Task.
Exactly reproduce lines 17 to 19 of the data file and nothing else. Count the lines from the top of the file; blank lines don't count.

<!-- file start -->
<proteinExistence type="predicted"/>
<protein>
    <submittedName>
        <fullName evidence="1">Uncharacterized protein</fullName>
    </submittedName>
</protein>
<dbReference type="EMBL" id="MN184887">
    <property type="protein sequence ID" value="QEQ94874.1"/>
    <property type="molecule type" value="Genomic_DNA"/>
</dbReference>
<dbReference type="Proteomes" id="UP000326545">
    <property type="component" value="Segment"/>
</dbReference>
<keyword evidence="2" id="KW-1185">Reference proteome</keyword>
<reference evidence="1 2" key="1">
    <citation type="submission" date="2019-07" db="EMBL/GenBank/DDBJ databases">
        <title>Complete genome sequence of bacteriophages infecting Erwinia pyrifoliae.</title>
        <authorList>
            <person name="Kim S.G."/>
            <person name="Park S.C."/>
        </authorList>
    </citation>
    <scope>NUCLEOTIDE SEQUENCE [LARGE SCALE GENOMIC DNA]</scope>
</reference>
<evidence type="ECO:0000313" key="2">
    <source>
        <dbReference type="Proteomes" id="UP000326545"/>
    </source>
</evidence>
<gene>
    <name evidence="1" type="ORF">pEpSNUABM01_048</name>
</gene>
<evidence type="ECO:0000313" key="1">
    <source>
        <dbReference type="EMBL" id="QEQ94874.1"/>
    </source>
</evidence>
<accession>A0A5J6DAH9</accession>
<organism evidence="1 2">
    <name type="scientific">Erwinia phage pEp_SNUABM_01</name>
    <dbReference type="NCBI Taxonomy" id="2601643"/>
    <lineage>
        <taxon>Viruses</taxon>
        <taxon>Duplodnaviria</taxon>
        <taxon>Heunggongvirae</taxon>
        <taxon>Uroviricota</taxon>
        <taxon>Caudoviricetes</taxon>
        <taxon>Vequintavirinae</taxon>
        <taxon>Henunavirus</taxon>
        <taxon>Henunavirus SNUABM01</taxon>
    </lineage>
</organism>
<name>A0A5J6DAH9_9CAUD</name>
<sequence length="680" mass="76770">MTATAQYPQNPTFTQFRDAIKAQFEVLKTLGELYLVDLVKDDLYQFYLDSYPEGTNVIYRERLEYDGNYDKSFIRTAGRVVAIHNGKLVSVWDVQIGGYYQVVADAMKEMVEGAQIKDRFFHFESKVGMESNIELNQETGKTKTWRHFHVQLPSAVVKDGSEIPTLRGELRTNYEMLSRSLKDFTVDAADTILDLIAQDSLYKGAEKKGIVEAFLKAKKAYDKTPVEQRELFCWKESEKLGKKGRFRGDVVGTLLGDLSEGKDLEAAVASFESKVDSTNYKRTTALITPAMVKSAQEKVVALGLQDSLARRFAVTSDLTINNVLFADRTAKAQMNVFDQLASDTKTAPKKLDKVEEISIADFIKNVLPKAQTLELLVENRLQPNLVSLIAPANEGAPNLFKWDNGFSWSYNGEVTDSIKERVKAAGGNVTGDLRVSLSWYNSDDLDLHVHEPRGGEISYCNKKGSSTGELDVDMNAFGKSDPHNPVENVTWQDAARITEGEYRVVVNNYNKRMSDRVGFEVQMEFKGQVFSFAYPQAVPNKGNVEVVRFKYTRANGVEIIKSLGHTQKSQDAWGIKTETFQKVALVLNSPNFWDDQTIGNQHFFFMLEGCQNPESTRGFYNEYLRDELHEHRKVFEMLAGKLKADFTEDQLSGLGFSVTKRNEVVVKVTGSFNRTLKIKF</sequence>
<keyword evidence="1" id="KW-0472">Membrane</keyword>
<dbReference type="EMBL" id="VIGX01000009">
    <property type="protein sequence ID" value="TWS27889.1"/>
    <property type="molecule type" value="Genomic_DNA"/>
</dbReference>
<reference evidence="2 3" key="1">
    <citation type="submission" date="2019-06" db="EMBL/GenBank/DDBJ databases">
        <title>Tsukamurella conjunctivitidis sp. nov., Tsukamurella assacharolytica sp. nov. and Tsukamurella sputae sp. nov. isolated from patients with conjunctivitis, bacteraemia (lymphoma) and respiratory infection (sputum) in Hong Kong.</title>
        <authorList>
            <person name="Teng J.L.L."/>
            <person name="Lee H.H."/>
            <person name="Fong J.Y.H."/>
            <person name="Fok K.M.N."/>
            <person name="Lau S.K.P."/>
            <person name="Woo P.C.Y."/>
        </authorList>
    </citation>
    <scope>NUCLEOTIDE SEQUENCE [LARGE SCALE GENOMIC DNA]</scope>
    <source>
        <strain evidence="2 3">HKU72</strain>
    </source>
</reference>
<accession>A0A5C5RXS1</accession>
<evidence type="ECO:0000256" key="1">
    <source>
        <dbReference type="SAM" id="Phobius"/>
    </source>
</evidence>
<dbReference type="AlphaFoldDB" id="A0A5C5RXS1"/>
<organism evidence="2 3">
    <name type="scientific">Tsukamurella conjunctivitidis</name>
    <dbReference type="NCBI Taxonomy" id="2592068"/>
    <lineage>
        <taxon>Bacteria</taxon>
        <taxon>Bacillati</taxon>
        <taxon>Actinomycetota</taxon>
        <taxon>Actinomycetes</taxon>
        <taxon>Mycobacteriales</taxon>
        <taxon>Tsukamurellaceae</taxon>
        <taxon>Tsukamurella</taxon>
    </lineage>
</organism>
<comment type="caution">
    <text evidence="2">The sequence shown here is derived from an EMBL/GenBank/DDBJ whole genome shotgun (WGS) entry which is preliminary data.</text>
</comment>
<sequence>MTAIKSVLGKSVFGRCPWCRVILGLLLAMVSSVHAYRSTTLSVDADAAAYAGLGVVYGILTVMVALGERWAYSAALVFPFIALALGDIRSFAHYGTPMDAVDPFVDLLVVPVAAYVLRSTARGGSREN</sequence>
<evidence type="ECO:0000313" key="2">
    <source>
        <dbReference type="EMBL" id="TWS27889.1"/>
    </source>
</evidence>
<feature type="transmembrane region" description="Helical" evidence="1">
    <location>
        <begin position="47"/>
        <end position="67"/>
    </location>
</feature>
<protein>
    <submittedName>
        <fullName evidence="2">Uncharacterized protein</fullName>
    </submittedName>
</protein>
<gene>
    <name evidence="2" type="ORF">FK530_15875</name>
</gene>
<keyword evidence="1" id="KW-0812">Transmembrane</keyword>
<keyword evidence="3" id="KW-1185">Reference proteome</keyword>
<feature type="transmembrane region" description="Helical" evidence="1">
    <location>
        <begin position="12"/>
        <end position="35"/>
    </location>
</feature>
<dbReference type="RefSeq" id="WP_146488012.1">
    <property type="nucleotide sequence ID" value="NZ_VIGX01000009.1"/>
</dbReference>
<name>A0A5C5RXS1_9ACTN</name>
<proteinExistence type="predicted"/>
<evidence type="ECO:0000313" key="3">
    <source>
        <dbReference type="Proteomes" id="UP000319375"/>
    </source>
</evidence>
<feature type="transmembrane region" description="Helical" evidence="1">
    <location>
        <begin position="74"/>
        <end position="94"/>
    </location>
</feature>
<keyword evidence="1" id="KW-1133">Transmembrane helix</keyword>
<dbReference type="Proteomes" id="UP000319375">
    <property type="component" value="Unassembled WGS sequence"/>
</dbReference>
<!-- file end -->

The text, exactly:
        <title>Complete genome sequence of bacteriophages infecting Erwinia pyrifoliae.</title>
        <authorList>
            <person name="Kim S.G."/>